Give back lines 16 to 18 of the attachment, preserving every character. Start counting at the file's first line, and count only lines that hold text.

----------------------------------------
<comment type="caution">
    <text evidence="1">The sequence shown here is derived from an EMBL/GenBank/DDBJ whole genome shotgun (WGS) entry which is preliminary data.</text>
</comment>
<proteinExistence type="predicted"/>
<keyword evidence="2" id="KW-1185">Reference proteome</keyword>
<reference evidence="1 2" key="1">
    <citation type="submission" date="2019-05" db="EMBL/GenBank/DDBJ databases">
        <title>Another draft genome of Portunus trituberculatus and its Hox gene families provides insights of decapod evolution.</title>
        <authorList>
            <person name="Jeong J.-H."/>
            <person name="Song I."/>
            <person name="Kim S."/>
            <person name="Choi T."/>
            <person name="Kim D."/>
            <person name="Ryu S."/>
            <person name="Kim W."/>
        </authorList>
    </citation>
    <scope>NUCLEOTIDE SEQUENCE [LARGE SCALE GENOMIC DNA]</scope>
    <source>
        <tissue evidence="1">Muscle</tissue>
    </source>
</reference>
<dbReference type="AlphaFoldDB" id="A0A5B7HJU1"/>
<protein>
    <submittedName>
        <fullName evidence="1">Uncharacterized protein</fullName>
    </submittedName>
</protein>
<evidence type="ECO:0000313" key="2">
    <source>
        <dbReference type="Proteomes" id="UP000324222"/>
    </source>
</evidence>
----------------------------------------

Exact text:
            <person name="Kim W."/>
        </authorList>
    </citation>